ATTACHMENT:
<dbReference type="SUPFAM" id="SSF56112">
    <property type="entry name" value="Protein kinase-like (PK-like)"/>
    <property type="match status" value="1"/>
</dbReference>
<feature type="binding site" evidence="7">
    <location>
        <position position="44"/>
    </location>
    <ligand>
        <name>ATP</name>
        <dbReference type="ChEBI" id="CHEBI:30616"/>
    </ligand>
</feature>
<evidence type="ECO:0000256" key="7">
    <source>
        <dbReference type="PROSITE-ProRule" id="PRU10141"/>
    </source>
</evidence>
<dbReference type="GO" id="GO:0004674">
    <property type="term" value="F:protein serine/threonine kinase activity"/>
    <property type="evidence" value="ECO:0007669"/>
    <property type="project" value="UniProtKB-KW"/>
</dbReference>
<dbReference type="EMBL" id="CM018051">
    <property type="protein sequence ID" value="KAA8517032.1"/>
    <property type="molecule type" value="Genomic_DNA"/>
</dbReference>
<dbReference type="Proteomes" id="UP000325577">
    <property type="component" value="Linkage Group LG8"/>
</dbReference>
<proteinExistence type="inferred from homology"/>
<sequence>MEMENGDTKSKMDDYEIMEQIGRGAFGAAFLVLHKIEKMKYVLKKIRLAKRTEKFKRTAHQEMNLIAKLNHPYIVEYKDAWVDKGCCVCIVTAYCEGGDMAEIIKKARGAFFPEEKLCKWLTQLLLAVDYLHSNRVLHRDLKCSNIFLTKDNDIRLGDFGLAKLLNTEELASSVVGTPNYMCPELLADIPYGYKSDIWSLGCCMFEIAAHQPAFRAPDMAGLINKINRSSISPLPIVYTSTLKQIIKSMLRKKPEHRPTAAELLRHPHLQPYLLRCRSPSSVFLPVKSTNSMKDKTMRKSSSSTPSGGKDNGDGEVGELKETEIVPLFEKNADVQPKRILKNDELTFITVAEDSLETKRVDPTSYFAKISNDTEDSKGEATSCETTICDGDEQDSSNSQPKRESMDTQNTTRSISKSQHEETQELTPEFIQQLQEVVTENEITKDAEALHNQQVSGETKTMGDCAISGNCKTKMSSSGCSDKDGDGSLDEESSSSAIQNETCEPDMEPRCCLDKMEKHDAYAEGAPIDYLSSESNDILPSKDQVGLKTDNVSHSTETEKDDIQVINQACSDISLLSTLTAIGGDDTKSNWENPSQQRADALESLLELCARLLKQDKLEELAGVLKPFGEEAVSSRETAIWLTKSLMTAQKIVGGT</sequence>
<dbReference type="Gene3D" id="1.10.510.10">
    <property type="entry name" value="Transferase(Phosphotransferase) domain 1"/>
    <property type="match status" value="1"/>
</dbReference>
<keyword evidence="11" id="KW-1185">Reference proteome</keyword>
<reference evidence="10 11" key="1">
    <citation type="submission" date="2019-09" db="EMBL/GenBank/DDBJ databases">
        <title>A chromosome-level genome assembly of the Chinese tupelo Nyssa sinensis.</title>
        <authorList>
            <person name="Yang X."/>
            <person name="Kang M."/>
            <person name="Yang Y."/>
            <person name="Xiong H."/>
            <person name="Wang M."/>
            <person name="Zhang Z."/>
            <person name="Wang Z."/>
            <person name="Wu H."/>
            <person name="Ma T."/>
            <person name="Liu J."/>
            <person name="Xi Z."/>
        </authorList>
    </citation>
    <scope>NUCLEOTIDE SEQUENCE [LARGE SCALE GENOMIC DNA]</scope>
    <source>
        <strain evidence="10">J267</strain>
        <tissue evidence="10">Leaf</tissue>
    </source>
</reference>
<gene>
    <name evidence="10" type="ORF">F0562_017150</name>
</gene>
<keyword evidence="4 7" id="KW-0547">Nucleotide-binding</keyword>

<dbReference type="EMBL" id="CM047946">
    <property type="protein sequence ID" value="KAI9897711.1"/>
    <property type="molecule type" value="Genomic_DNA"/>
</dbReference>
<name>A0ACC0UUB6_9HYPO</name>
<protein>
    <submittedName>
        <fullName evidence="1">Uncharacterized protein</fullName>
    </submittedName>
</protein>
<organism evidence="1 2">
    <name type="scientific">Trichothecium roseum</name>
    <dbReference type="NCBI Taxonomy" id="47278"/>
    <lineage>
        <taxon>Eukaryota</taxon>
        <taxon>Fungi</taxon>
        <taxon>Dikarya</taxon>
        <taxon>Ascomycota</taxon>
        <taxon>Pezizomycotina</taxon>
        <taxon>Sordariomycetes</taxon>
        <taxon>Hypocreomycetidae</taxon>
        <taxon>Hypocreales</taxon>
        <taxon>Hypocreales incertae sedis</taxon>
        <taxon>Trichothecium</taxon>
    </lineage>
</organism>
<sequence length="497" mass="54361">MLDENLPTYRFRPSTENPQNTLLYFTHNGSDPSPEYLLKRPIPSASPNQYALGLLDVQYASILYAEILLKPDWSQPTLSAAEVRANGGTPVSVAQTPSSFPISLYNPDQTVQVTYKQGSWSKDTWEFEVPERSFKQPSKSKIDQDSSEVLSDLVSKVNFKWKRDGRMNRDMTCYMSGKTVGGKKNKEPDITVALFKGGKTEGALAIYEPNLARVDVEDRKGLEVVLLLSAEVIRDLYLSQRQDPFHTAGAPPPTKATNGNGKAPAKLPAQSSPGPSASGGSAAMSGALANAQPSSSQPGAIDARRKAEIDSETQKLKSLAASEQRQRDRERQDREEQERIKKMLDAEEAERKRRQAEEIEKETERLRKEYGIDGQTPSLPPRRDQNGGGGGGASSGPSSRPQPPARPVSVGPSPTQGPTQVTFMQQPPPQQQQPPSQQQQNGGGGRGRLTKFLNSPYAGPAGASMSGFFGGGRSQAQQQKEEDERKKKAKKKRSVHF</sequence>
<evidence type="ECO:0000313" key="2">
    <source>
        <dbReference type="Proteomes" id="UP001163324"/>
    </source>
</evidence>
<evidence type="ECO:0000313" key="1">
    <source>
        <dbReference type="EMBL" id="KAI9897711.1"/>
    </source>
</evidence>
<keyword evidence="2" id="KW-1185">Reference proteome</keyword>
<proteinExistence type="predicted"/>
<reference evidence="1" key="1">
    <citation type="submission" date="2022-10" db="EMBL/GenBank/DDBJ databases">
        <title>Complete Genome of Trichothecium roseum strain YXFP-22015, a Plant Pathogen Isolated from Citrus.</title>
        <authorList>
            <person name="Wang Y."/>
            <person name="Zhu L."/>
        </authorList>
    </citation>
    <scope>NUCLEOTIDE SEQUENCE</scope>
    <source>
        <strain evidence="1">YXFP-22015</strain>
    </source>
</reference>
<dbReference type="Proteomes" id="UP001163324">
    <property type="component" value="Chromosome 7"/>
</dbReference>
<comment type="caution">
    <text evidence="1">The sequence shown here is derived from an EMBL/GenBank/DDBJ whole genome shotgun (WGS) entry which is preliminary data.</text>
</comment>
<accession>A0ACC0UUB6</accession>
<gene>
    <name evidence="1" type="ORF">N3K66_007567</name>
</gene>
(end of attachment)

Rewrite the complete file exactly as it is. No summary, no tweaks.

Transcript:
<dbReference type="SUPFAM" id="SSF56112">
    <property type="entry name" value="Protein kinase-like (PK-like)"/>
    <property type="match status" value="1"/>
</dbReference>
<feature type="binding site" evidence="7">
    <location>
        <position position="44"/>
    </location>
    <ligand>
        <name>ATP</name>
        <dbReference type="ChEBI" id="CHEBI:30616"/>
    </ligand>
</feature>
<evidence type="ECO:0000256" key="7">
    <source>
        <dbReference type="PROSITE-ProRule" id="PRU10141"/>
    </source>
</evidence>
<dbReference type="GO" id="GO:0004674">
    <property type="term" value="F:protein serine/threonine kinase activity"/>
    <property type="evidence" value="ECO:0007669"/>
    <property type="project" value="UniProtKB-KW"/>
</dbReference>
<dbReference type="EMBL" id="CM018051">
    <property type="protein sequence ID" value="KAA8517032.1"/>
    <property type="molecule type" value="Genomic_DNA"/>
</dbReference>
<dbReference type="Proteomes" id="UP000325577">
    <property type="component" value="Linkage Group LG8"/>
</dbReference>
<proteinExistence type="inferred from homology"/>
<sequence>MEMENGDTKSKMDDYEIMEQIGRGAFGAAFLVLHKIEKMKYVLKKIRLAKRTEKFKRTAHQEMNLIAKLNHPYIVEYKDAWVDKGCCVCIVTAYCEGGDMAEIIKKARGAFFPEEKLCKWLTQLLLAVDYLHSNRVLHRDLKCSNIFLTKDNDIRLGDFGLAKLLNTEELASSVVGTPNYMCPELLADIPYGYKSDIWSLGCCMFEIAAHQPAFRAPDMAGLINKINRSSISPLPIVYTSTLKQIIKSMLRKKPEHRPTAAELLRHPHLQPYLLRCRSPSSVFLPVKSTNSMKDKTMRKSSSSTPSGGKDNGDGEVGELKETEIVPLFEKNADVQPKRILKNDELTFITVAEDSLETKRVDPTSYFAKISNDTEDSKGEATSCETTICDGDEQDSSNSQPKRESMDTQNTTRSISKSQHEETQELTPEFIQQLQEVVTENEITKDAEALHNQQVSGETKTMGDCAISGNCKTKMSSSGCSDKDGDGSLDEESSSSAIQNETCEPDMEPRCCLDKMEKHDAYAEGAPIDYLSSESNDILPSKDQVGLKTDNVSHSTETEKDDIQVINQACSDISLLSTLTAIGGDDTKSNWENPSQQRADALESLLELCARLLKQDKLEELAGVLKPFGEEAVSSRETAIWLTKSLMTAQKIVGGT</sequence>
<dbReference type="Gene3D" id="1.10.510.10">
    <property type="entry name" value="Transferase(Phosphotransferase) domain 1"/>
    <property type="match status" value="1"/>
</dbReference>
<keyword evidence="11" id="KW-1185">Reference proteome</keyword>
<reference evidence="10 11" key="1">
    <citation type="submission" date="2019-09" db="EMBL/GenBank/DDBJ databases">
        <title>A chromosome-level genome assembly of the Chinese tupelo Nyssa sinensis.</title>
        <authorList>
            <person name="Yang X."/>
            <person name="Kang M."/>
            <person name="Yang Y."/>
            <person name="Xiong H."/>
            <person name="Wang M."/>
            <person name="Zhang Z."/>
            <person name="Wang Z."/>
            <person name="Wu H."/>
            <person name="Ma T."/>
            <person name="Liu J."/>
            <person name="Xi Z."/>
        </authorList>
    </citation>
    <scope>NUCLEOTIDE SEQUENCE [LARGE SCALE GENOMIC DNA]</scope>
    <source>
        <strain evidence="10">J267</strain>
        <tissue evidence="10">Leaf</tissue>
    </source>
</reference>
<gene>
    <name evidence="10" type="ORF">F0562_017150</name>
</gene>
<keyword evidence="4 7" id="KW-0547">Nucleotide-binding</keyword>

<dbReference type="EMBL" id="CM047946">
    <property type="protein sequence ID" value="KAI9897711.1"/>
    <property type="molecule type" value="Genomic_DNA"/>
</dbReference>
<name>A0ACC0UUB6_9HYPO</name>
<protein>
    <submittedName>
        <fullName evidence="1">Uncharacterized protein</fullName>
    </submittedName>
</protein>
<organism evidence="1 2">
    <name type="scientific">Trichothecium roseum</name>
    <dbReference type="NCBI Taxonomy" id="47278"/>
    <lineage>
        <taxon>Eukaryota</taxon>
        <taxon>Fungi</taxon>
        <taxon>Dikarya</taxon>
        <taxon>Ascomycota</taxon>
        <taxon>Pezizomycotina</taxon>
        <taxon>Sordariomycetes</taxon>
        <taxon>Hypocreomycetidae</taxon>
        <taxon>Hypocreales</taxon>
        <taxon>Hypocreales incertae sedis</taxon>
        <taxon>Trichothecium</taxon>
    </lineage>
</organism>
<sequence length="497" mass="54361">MLDENLPTYRFRPSTENPQNTLLYFTHNGSDPSPEYLLKRPIPSASPNQYALGLLDVQYASILYAEILLKPDWSQPTLSAAEVRANGGTPVSVAQTPSSFPISLYNPDQTVQVTYKQGSWSKDTWEFEVPERSFKQPSKSKIDQDSSEVLSDLVSKVNFKWKRDGRMNRDMTCYMSGKTVGGKKNKEPDITVALFKGGKTEGALAIYEPNLARVDVEDRKGLEVVLLLSAEVIRDLYLSQRQDPFHTAGAPPPTKATNGNGKAPAKLPAQSSPGPSASGGSAAMSGALANAQPSSSQPGAIDARRKAEIDSETQKLKSLAASEQRQRDRERQDREEQERIKKMLDAEEAERKRRQAEEIEKETERLRKEYGIDGQTPSLPPRRDQNGGGGGGASSGPSSRPQPPARPVSVGPSPTQGPTQVTFMQQPPPQQQQPPSQQQQNGGGGRGRLTKFLNSPYAGPAGASMSGFFGGGRSQAQQQKEEDERKKKAKKKRSVHF</sequence>
<evidence type="ECO:0000313" key="2">
    <source>
        <dbReference type="Proteomes" id="UP001163324"/>
    </source>
</evidence>
<evidence type="ECO:0000313" key="1">
    <source>
        <dbReference type="EMBL" id="KAI9897711.1"/>
    </source>
</evidence>
<keyword evidence="2" id="KW-1185">Reference proteome</keyword>
<proteinExistence type="predicted"/>
<reference evidence="1" key="1">
    <citation type="submission" date="2022-10" db="EMBL/GenBank/DDBJ databases">
        <title>Complete Genome of Trichothecium roseum strain YXFP-22015, a Plant Pathogen Isolated from Citrus.</title>
        <authorList>
            <person name="Wang Y."/>
            <person name="Zhu L."/>
        </authorList>
    </citation>
    <scope>NUCLEOTIDE SEQUENCE</scope>
    <source>
        <strain evidence="1">YXFP-22015</strain>
    </source>
</reference>
<dbReference type="Proteomes" id="UP001163324">
    <property type="component" value="Chromosome 7"/>
</dbReference>
<comment type="caution">
    <text evidence="1">The sequence shown here is derived from an EMBL/GenBank/DDBJ whole genome shotgun (WGS) entry which is preliminary data.</text>
</comment>
<accession>A0ACC0UUB6</accession>
<gene>
    <name evidence="1" type="ORF">N3K66_007567</name>
</gene>